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Revised NPPF: a new beginning at the end of a long and winding road?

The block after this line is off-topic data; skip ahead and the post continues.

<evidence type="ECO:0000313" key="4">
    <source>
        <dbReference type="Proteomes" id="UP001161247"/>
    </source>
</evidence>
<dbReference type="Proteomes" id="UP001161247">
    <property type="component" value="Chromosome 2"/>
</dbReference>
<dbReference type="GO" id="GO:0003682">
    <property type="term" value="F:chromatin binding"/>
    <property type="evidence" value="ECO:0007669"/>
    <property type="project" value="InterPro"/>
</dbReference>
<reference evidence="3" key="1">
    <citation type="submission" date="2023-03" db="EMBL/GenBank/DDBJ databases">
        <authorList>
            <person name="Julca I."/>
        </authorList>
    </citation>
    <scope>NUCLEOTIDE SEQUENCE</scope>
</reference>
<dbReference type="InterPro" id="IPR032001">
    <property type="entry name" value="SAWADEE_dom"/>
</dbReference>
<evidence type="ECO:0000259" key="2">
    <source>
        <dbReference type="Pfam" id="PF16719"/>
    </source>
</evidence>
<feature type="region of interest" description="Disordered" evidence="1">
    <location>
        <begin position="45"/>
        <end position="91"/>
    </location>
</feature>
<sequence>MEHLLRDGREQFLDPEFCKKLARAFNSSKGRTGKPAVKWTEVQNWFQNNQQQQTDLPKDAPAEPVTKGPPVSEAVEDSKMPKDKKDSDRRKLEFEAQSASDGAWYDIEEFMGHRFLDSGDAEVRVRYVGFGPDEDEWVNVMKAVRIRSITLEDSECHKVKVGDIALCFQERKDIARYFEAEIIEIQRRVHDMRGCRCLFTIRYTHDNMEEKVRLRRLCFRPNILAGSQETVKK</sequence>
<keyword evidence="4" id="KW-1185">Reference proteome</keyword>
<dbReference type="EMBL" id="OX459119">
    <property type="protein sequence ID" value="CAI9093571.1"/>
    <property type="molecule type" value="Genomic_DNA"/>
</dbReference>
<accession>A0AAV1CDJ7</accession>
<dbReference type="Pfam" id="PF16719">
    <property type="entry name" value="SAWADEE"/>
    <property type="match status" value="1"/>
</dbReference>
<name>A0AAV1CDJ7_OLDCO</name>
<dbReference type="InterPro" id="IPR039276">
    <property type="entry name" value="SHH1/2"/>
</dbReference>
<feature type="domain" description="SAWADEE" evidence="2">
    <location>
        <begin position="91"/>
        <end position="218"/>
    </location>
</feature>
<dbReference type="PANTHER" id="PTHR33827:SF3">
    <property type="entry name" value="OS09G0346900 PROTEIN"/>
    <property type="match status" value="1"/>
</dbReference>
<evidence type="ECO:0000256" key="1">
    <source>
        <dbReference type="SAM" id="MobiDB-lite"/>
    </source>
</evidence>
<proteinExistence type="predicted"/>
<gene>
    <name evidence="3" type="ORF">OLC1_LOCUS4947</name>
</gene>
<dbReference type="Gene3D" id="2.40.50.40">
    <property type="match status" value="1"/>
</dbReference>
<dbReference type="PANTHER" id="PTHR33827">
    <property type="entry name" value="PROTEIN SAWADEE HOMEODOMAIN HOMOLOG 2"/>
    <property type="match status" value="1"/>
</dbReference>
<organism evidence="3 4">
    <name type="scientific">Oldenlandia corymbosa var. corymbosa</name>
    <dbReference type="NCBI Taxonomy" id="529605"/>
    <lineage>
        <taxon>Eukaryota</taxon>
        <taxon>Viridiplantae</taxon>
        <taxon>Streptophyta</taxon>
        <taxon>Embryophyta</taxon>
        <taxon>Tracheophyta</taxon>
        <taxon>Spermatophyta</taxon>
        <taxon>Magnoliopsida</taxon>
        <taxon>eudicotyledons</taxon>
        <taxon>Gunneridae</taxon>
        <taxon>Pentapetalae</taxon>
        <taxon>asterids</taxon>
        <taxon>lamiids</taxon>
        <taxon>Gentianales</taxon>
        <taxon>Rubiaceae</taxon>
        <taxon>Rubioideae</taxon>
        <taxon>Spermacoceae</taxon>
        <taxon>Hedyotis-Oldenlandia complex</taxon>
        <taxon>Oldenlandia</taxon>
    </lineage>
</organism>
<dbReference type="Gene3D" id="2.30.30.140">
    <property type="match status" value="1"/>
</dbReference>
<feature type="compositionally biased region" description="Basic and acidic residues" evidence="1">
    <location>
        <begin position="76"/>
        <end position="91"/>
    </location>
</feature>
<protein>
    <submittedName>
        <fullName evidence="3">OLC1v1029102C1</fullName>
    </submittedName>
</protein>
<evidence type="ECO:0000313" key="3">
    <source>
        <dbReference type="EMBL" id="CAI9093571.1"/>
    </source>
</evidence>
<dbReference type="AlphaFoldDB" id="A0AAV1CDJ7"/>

The final version of the revised National Planning Policy Framework (NPPF) was published on 24 July 2018, on the very last day before summer Recess and avoiding Parliamentary debate. In contrast, the draft version (published in March for consultation) had been announced by the Prime Minister Theresa May at a dedicated launch event. Much has changed in the make-up of Government in the four months since the consultation started (not least, the Housing Secretary and Housing Minister); however, and notwithstanding the huge amount of responses received (almost 30,000), changes made to the final version of the revised NPPF focus on clarifications and re-wording, with very few more significant amendments. Naturally, wider implications and potential impacts of the new policies will become clearer over time; for now, we have identified eleven points where changes have been made following the draft NPPF’s consultation and which are worth bearing in mind. 1. Using design policies as a key to boosting house building The revised NPPF gives a new centrality to design policies, as they are considered instrumental in delivering new homes. In his Written Ministerial Statement announcing the launch of the revised Framework, Housing Secretary James Brokenshire said: ‘[…] Critically, progress must not be at the expense of quality or design. Houses must be right for communities. So the planning reforms in the new Framework should result in homes that are locally led, well-designed, and of a consistent and high quality standard.’ Chapter 12 ‘Achieving well-designed places’ is where this renewed rhetoric is translated into policy. Paragraph 124 specifies that ‘being clear about design expectations, and how these will be tested, is essential’ for achieving sustainable development. Effective engagement e.g. with local communities (including through workshops), the use of ‘local design standards or style guides’, and the refusal of permissions for developments of poor design are some of the ways the revised NPPF aims to achieve this objective. Crucially, para 130 requires local planning authorities (LPAs) to make sure that the quality of approved developments does not materially diminish ‘between permission and completion, as a result of changes being made to the permitted schemes’. 2. Planning application viability assessments as exception to be justified The front-loading of viability assessment at plan-making stage (rather than when determining applications) was already anticipated by the draft revised NPPF, as the expectation was to be for plans to set out the levels and types of affordable housing and other infrastructure that would be required from proposed developments. However, changes included in the final version are quite significant when compared to both the original NPPF and the draft revision, particularly around paragraphs 34 and 57. The revised NPPF’s paragraph 34 on development contributions removes the possibility for plans to set out circumstances when further viability assessment may be required in determining individual planning applications. The reasoning is in para 57: the revised NPPF puts the burden on applicants ‘to demonstrate whether particular circumstances justify the need for a viability assessment at the application stage’. Furthermore, para 57 goes on to state that it will be for the decision maker to decide about the weight to be given to the viability assessment ‘having regard to all the circumstances in the case’ (including whether the plan/evidence is up to date, and potential changes to site circumstances). 3. Standardised methodology and Housing Delivery Test confirmed (for now) The new standardised methodology to assess housing needs and the Housing Delivery Test are two of the most anticipated changes to housing policy that the Government is bringing forward, and they are reflected in the revised NPPF (and accompany documents). Unsurprisingly, neither has been significantly amended when compared to previous consultation versions, probably reflecting the inherent complexities behind their ‘construction’. However, of interest in relation to the standardised methodology is the Government response to the draft revised NPPF consultation which highlights: ‘[…] it is noted that the revised projections are likely to result in the minimum need numbers generated by the method being subject to a significant reduction, once the relevant household projection figures are released in September 2018. In the housing White Paper the Government was clear that reforms set out (which included the introduction of a standard method for assessing housing need) should lead to more homes being built. In order to ensure that the outputs associated with the method are consistent with this, we will consider adjusting the method after the household projections are released in September 2018. We will consult on the specific details of any change at that time.’ In short, the methodology is confirmed for now, but everything may change, following the release of household projections in September 2018 (see this Lichfields blog for further details). 4. Lower requirement for small (and medium) sized sites The draft revised NPPF’s requirement for at least 20% of the sites identified by LPAs in their plans to be half a hectare or less has been changed and potentially made more achievable. The final version of the revised NPPF now expects LPAs to accommodate at least 10% of their housing requirement on ‘small and medium sized sites’ (up to one hectare) through their development plans and brownfield land registers. Furthermore, it is recognised that the 10% target may not be achievable in all circumstances; in such cases, the preparation of the relevant plan policies should detail the ‘strong reasons’ that make the target unachievable. 5. More clarity on strategic and non-strategic policies The draft NPPF’s reference to ‘strategic’ and ‘local’ policies - which caused confusion in relation to spatial development strategies, and appeared to undermine the need for local plans - has been clarified. The final revised NPPF now distinguishes between strategic policies (which should look over a minimum of a 15-year period) and non-strategic policies (included in local plans, when these are not considered strategic policies, and in neighbourhood plans). Both ‘strategic’ and ‘non-strategic’ policies are defined in more detail in Annex 2: Glossary. 6. Town centre diversification promoted The rapid changes that are affecting the retail sector and, as a consequence, England’s town centres are acknowledged and reflected in the final version of the revised NPPF. It recognises that diversification is key to the long-term vitality and viability of town centres, to ‘respond to rapid changes in the retail and leisure industries’. Accordingly, planning policies should clarify ‘the range of uses permitted in such locations, as part of a positive strategy for the future of each centre’. The draft revised NPPF’s reference to town centres in decline has been removed, possibly because of its unclear wording and most probably in wider recognition of the effects that changed shopping habits are already having on town centres.    7. Land assembly and compulsory purchase Reflecting wider debates about the role of LPAs in bringing forward enough land for housing developments to meet their identified needs (and the Government’s 300,000 homes/year target), paragraph 119 now details some of the powers that proactive LPAs should use. These include specific reference to facilitating land assembly, where possible, and using compulsory powers where this is considered beneficial to ‘meeting development needs and/or secure better development outcomes’. 8. Green Belt: of course it’s here to stay Unsurprisingly, Green Belt policies have not changed significantly from the draft version published for consultation; however, two minor changes in wording are of interest. Paragraph 136 on exceptional circumstances to amend Green Belt boundaries now refers to these being ‘fully evidenced and justified’, an addition since the draft revised version. While this might appear to be a more stringent requirement, new para 137 specifies that, to justify the existence of exceptional circumstances, an LPA ‘should be able to demonstrate that it has examined [it was ‘should have examined’] fully all other reasonable options for meeting its identified need for development’; this might seem like a minor change, but it could give more flexibility and a clearer path for LPAs considering releasing Green Belt in exceptional circumstances. 9. Heritage policies retained and restored Heritage and historic environment policies are generally in line with those proposed in the draft revised NPPF. Importantly, LPAs are now expected to maintain ‘or have access to’ a historic environment record (paragraph 187). One of its purposes is to be used to ‘predict the likelihood that currently unidentified heritage assets […] will be discovered in the future’. Changes to the way the impact of proposed development on the significance of designated heritage asset is assessed, which were already anticipated in the draft revised NPPF, are now confirmed and further clarified; paragraph 193 states that ‘great weight should be given to the asset’s conservation […] irrespective of whether any potential harm amounts to substantial harm, total loss or less than substantial harm to its significance’. Finally, where a development proposal will lead to less than substantial harm to the significance of a designated heritage asset, ‘this harm should be weighed against the public benefits of the proposal including, where appropriate, securing its optimum viable use’. The term ‘optimum viable use’ was included in the original NPPF but not in the draft revised NPPF. 10. A change to transition The policies in the revised NPPF are material considerations to be taken into account in determining planning applications ‘from the day of its publication’ (i.e. from 24 July 2018). Importantly, the policies in the 2012 NPPF still apply to examining plans submitted on or before 24 January 2019. Interestingly, footnote 69 is amended to clarify that for spatial development strategies, ‘submission […] means the point at which the Mayor sends to the Panel copies of all representation made’; this is an amendment specifically made to reflect the stage reached by the draft London Plan, particularly when compared to the draft revised NPPF wording (which referred to ‘submission’ being a later stage, specifically the point in which copies of the strategies intended for publication are sent to the Secretary of State). Accordingly, the new draft London Plan will be examined against the original NPPF policies – a relief to the Mayor no doubt. 11. ‘Social rent’ back in and starter homes loosen up The revised version of the glossary at Annex 2 includes reference to social rent again, as an ‘affordable housing for rent’ product rather than in its own right; any reference to social rent housing was previously deleted from the draft revised NPPF’s definition of affordable housing. Further amendments have been made to the definition of ‘affordable housing’, particularly in relation to starter homes. Interestingly, previous reference to the maximum annual household income of eligible buyers (£80,000, or £90,000 in London) has now been removed and left as a matter for secondary legislation; this is to reflect the fact that the Housing and Planning Act 2016 does not explicitly refer to those income thresholds. Might this signal the ‘resurgence’ of starter homes? Unlikely. Overall, the impression is that the process of updating and reviewing the 2012 NPPF has been more complicated than many expected it to be, and the continuous changes in the Department and then Ministry surely have not helped (five Housing Ministers and three Secretaries of State since the NPPF review was first announced). Perhaps as a result of it having taken a good while, the revised NPPF seems to better reflect the new approach taken by the Ministry, the renewed centrality that housing policies have within the Government’s agenda and all of the case law that has come about from testing the 2012 Framework in the courts. The new NPPF even reflects Sir Oliver Letwin’s emerging findings on housing delivery, by effectively recognising that the quality and design of housing development is crucial to ensuring greater community support. Some reforms do seem ambitious, particularly around viability assessments and given the English plan-led system, and the practical impacts of these reforms ought to be tested and monitored over a longer period of time to understand whether Government has struck the right balance. As acknowledged in James Brokenshire’s Written Ministerial Statement, the revised NPPF alone will not be enough solve the housing crisis; other reforms, the support of central Government, cooperation with/between stakeholders, local authorities and communities are all crucial elements in addressing the housing challenges the country is facing. As usual in these cases, whether the revised NPPF represents a new beginning or rather a false start is too soon to be said, as its final judgement will be solely based on its achievements and/or failures. See the ‘Revised National Planning Policy Framework’ suite of documents here Lichfields will publish further analysis of the consultation on the draft revised NPPF and its implications. Click here to subscribe for updates.